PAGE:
"It's important to provide your doctor with any information about your family medical history, whether you believe it to be relevant or not," advises Dr. Waverly Peakes, a gynecologist at Houston Methodist. "Once your doctor knows your family history, it will steer future conversations around these conditions. We want to know your history up front, so we can look for things that may affect your gynecologic health, as well as future pregnancy and expectations for labor and delivery."
Dr. Peakes helped me through my uterine fibroid journey and she has some advice about a few conditions that genetics can influence that other women can benefit from.
What if I have a family history of breast or ovarian cancer?
"If a woman has a significant family history of breast cancer or ovarian cancer, then I may refer her to a preventive oncologist. We can test her for the BRCA1 or BRCA2 gene mutation, which significantly increases a woman's risk of developing breast cancer and ovarian cancer. If this gene mutation exists, then we may recommend risk-reducing surgery, such as prophylactic mastectomy or removal of her fallopian tubes and ovaries," says Dr. Peakes.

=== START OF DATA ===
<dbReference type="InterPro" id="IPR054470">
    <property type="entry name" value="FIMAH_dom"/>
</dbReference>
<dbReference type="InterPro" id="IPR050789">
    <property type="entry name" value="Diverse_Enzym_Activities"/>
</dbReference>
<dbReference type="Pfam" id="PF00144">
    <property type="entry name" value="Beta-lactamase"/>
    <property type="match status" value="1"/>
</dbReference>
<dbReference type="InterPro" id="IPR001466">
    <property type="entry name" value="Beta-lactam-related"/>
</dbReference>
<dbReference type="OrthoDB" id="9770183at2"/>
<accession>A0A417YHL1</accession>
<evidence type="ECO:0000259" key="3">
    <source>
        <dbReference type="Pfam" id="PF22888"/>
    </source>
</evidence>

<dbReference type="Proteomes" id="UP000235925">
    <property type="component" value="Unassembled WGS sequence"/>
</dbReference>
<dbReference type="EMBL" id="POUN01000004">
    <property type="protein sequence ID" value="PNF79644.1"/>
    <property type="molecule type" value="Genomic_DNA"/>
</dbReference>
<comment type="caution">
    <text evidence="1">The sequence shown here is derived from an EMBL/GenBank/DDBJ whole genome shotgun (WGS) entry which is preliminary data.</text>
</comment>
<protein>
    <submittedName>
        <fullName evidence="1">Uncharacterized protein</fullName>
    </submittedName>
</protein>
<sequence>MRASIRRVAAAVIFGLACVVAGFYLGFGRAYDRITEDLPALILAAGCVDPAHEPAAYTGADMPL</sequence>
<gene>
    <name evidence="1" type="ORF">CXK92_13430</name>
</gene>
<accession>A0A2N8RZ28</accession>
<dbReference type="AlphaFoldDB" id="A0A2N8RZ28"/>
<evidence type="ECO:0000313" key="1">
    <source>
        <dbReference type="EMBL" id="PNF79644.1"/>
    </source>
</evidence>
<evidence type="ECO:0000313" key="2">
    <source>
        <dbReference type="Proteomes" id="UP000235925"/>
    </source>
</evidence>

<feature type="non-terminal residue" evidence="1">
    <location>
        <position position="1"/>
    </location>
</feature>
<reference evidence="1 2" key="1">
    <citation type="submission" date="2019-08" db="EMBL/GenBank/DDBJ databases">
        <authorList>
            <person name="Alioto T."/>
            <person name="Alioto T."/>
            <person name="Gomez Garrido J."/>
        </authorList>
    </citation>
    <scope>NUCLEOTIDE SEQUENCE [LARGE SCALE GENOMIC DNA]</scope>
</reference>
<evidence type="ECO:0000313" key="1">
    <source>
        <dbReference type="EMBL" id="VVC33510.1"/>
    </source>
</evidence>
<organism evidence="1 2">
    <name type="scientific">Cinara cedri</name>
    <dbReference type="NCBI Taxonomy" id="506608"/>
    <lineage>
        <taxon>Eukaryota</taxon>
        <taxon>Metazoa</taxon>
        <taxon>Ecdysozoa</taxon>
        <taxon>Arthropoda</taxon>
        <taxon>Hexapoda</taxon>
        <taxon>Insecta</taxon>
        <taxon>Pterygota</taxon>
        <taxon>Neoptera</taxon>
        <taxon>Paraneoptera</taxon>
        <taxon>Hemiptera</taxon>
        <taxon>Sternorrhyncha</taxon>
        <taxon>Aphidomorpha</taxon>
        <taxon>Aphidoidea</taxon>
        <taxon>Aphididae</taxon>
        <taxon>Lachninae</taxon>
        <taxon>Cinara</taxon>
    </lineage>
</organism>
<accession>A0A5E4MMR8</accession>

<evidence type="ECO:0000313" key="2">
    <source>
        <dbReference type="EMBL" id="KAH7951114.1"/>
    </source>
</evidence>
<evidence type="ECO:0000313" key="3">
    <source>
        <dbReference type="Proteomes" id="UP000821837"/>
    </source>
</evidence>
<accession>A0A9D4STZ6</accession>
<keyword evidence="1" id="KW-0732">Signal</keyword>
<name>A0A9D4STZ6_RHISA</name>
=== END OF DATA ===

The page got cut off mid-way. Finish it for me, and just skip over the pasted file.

This condition is known as hereditary breast and ovarian cancer (HBOC) syndrome, and by age 70, the risk for ovarian cancer in women with the BRCA1 mutation is increased risk by 39 to 46% and, by 10 to 27%, for women with a BRCA2 mutation, according to the American College of Obstetricians and Gynecologists.